And do you think that macro animals often get upstaged by bigger megafauna like sharks?
Macro animals definitely get over looked more than they should as they are equally as complex and interesting. But its always the same story that when you first learn to dive all you want to see is the big stuff. After you get more experienced and your buoyancy control becomes better you can start to get closer to the reef and look at what's below you. I’m sure many times I’ve missed something big on account for spending 10 mins photographing a sea slug. But to be honest I get just as excited when I find a new sea slug I haven’t seen before as when I see a Mola or Manta. I couldn’t really pick a favourite thing to see as everything is equally as awesome and exciting. Although you do of course get the adrenaline rush when you see something big. Not quite something you can experience with a slug! So it’s easy to understand how they get most of the attention.
Speaking of megafauna, what’s it like diving with mantas almost daily? How does photographing them compare to tiny little nudis?
Diving with them almost daily makes me very spoilt I can tell you that. But it’s actually not easy photographing them as wide-angle photography is still very new to me. For me macro is much easier than photographing megafauna as there are so many variables at play with wide-angle. It takes a lot more luck and effort to get into the correct position to get a good shot with a Manta. I don’t like to chase them (as no one should) so basically you wait for them to cross your path. Which surprisingly they do if you stay calm. Like I said they are very curious about us and will come close. Another thing that can be hard is the Mantas do like to hang out in areas here with a lot of plankton. So avoiding back scatter can be sometimes tricky. I very much went down the path of macro from the beginning but I’m excited to get more into wide-angle (especially with my new fish-eye lens).
Many of us around the world saw the viral video of the mantas swimming through trash in Lembongan during monsoon season. What was it like to experience this in person? How did it make you feel?
This video was actually taken by a friend of mine, Rich. And this day definitely was beyond normal for monsoon season. Every year it gets worse and it breaks my heart every time I get to the dive site where the Mantas are feeding and there is just plastic as far as you can see. When you can see them literally swallowing chunks of broken plastic bags and tiny pieces of styrofoam it really makes you feel helpless. I fill my BCD pockets with as much as I can but there is just so much of it. This kind of thing doesn’t happen every day though. The strong currents here quickly move it on, sadly to somewhere else. Feb-March is the only time when we see this type of thing as wet season is ending. The biggest issue really for Mantas and other fish is the ‘micro plastics’. As I mentioned before, in my free time I volunteer with Marine Megafauna Foundation as a research assistant. Our project leader Elitza Germanov is currently studying the effects of micro plastic on ocean giants such as our Manta population in Lembongan & Penida. The test results are staggering. She brings with her a super fine net which is dragged though the water to mimic what a Manta is doing to feed. She said each time she has done this she has always found at least 1 piece of plastic mixed in with the plankton. What the exact effects are on the mantas from these plastics she is still yet to confirm. But I can bet they won’t be good.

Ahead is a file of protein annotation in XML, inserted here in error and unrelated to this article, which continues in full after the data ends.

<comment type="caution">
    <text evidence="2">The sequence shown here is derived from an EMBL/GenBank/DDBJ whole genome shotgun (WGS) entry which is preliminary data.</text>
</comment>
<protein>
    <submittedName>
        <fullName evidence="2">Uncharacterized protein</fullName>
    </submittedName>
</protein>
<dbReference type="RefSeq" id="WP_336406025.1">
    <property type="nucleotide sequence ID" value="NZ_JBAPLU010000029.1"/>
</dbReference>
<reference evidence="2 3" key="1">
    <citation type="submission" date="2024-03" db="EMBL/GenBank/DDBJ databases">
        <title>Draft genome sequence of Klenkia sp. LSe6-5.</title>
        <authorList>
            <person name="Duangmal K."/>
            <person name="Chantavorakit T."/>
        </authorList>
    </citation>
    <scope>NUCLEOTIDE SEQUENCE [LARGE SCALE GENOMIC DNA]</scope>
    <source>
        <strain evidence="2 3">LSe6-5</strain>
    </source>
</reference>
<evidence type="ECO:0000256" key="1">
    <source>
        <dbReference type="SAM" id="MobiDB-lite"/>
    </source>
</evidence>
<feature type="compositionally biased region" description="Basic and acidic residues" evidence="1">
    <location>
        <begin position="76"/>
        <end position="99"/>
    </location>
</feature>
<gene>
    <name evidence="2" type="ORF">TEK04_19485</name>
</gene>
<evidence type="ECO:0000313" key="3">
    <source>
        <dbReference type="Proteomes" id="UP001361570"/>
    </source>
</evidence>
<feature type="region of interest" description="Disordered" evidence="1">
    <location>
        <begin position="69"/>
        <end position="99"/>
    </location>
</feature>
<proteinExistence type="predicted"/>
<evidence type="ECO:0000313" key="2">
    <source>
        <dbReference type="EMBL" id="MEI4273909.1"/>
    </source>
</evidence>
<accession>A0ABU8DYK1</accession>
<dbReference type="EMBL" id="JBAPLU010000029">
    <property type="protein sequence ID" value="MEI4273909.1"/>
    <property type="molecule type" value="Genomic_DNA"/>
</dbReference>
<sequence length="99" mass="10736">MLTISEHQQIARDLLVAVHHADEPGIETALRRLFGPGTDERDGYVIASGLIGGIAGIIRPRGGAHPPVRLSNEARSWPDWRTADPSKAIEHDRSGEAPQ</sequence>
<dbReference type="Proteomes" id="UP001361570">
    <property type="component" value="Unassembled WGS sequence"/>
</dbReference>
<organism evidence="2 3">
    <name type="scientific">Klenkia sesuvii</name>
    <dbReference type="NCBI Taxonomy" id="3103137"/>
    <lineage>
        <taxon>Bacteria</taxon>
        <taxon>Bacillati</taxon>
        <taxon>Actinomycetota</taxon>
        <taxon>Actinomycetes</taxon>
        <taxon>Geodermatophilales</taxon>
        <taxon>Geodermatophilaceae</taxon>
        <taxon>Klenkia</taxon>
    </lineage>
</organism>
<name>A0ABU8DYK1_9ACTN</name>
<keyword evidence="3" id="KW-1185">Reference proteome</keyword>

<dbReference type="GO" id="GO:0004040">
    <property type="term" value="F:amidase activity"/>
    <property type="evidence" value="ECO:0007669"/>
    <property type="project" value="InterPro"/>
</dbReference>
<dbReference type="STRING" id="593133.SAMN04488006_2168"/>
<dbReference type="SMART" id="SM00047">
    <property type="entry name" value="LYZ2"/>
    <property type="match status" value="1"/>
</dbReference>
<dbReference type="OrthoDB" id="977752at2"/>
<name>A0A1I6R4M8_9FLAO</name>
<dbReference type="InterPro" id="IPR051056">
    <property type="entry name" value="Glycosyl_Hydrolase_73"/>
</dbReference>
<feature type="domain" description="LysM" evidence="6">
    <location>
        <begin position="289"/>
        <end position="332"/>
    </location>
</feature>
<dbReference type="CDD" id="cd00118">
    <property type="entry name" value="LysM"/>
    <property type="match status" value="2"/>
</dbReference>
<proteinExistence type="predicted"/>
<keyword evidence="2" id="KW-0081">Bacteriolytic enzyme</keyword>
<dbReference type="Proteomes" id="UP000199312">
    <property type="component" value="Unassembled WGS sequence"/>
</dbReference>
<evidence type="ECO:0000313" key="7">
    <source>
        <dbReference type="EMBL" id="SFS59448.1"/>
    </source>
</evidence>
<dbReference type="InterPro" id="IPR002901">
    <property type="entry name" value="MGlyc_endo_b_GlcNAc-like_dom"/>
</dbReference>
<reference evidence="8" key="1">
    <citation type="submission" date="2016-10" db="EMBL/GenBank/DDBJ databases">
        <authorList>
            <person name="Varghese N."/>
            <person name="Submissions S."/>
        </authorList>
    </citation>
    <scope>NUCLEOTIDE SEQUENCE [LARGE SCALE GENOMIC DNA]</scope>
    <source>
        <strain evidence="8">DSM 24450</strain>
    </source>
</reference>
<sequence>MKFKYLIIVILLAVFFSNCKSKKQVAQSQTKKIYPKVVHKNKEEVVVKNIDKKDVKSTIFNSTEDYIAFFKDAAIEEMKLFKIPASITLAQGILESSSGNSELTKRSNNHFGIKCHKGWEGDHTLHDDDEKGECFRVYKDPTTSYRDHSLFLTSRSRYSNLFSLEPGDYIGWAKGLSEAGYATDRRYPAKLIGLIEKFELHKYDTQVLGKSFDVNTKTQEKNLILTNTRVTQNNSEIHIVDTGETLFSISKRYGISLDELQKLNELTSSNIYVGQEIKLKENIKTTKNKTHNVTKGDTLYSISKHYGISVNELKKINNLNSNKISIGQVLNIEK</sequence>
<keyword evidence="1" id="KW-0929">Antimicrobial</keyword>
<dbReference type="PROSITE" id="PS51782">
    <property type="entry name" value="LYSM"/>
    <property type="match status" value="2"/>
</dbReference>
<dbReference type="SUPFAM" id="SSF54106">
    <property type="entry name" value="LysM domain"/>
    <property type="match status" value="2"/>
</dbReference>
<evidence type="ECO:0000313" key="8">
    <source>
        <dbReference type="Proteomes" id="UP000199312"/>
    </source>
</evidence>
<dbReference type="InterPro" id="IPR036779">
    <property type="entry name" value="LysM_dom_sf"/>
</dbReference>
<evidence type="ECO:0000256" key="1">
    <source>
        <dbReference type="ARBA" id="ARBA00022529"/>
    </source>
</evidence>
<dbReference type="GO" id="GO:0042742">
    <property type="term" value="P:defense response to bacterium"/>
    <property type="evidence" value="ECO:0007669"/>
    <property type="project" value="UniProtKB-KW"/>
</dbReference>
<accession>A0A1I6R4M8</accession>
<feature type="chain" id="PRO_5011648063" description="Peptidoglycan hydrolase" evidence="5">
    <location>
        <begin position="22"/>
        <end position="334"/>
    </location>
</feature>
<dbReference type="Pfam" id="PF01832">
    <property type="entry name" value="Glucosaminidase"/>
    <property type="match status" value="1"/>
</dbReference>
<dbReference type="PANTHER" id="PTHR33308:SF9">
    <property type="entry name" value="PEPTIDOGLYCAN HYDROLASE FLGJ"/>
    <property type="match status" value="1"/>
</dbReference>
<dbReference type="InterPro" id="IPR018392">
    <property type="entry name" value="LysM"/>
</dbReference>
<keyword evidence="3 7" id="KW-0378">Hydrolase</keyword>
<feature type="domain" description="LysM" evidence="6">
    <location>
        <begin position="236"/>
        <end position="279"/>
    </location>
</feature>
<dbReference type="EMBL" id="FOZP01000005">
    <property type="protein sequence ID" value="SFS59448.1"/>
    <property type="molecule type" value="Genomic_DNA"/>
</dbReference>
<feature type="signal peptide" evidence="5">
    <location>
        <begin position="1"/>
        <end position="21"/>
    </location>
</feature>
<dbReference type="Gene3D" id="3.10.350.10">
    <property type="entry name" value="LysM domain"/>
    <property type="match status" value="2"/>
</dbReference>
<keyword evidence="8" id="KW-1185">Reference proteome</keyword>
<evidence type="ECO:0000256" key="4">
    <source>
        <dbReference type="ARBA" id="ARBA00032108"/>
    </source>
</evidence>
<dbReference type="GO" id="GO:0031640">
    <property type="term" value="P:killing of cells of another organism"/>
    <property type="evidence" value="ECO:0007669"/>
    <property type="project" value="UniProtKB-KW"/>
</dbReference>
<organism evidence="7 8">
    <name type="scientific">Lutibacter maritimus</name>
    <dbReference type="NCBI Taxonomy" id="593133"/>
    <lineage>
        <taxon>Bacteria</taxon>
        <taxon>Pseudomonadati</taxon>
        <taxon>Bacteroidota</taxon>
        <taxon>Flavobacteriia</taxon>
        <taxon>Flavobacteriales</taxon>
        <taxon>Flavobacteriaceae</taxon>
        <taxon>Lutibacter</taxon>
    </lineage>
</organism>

Working with the ocean on a daily basis, you must see how much is changing in a short time. Can you leave us with any words of wisdom about ocean conservation?
With so many things going wrong in the world sometimes it can be difficult to feel like you can do anything. But what you and everyone can do is to look at your own life style and think of ways you can change. Cutting down on your plastic consumption as much as possible is a great start. It's been a year since I have purchased a plastic bottle of water. So I promise you that even when you live in a country where the tap water in un-drinkable there are always alternatives. Make choices on products you buy based on their level of environmental cost. All these small changes we can make in our own lives can in a whole make a difference. Imagine if the 7 billion people on this planet suddenly decide that they would never buy anything with plastic packaging again? How quickly would companies seek an alternative! It’s so easy to blame governments and manufacturers for these problems. But we actually hold the power. Use it! Be the voice for those who have none.